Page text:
V.L. is a 76 year old man in good health. He had a 20 pack year history of cigarette smoking. He stopped smoking at age 45. In 2003 he had an episode of gross hematuria and a work up revealed a papillary low grade Ta bladder tumor which was resected endoscopically.
He was free of bladder cancer and was without voiding complaints until August 2017. He developed lower urinary tract obstructive symptoms and despite an alpha blocker his symptoms persisted. An office cystoscopy revealed an enlarged visually obstructing prostate and two moderately large bladder stones. There were no bladder tumors. He underwent an uneventful laser cystolithalopaxy and a transurethral resection of benign prostatic hyperplastic tissue.
In September 2019 he had gross hematuria and was found to have a 2 cm posterior wall papillary bladder tumor (Fig. 1). Although it was thought to be a low grade Ta lesion the resected tissue indicated this to be a high grade urothelial cancer with plasmacytoid and signet ring features (Figs. 2–3). It did not invade the lamina propria or muscularis propria.
I elected to perform a re TUR BT given the uncommon pathology (Figs. 4–5). The specimen from the October 2019 procedure again revealed the same pathology. Once again there was no invasion. Once again I felt compelled to ensure no remaining high risk BC prior to considering intravesical therapy I performed yet another TUR of the prior resected location. I did not see any obviously neoplastic urothelium (Figs. 6–7). This procedure performed in November 2019 revealed only focal CIS with a couple of detached fragments of signet ring cells.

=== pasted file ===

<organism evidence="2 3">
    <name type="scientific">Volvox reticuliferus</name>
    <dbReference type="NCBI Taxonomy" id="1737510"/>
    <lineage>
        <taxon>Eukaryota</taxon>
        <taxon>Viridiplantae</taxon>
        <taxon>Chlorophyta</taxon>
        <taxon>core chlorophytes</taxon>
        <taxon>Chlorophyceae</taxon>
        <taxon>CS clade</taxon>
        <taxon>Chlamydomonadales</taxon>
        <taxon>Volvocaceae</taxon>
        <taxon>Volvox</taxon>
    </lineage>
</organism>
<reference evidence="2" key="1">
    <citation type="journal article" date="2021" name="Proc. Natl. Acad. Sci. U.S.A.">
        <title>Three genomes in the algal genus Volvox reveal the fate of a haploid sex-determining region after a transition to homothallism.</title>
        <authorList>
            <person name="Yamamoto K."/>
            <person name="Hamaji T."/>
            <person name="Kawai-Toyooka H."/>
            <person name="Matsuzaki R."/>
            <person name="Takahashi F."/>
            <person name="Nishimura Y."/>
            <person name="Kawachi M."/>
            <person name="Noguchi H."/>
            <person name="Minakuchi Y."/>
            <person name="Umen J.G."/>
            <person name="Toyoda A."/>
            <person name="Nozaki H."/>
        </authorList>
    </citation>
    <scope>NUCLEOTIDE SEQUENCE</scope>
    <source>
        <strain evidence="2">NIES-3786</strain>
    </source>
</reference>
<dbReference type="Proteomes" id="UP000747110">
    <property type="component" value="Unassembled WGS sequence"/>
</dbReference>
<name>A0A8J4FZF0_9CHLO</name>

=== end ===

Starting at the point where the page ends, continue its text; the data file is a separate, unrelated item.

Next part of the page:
I elected to begin intravesical BCG. There was a delay in initiating BCG and in January 2020 he has just completed his sixth instillation.
Do you agree with the bladder preservation approach? Do you believe that this variant pathology requires a cystectomy despite the fact that to date there has not been an invasive BC?
CONFLICT OF INTEREST
Nothing to disclose.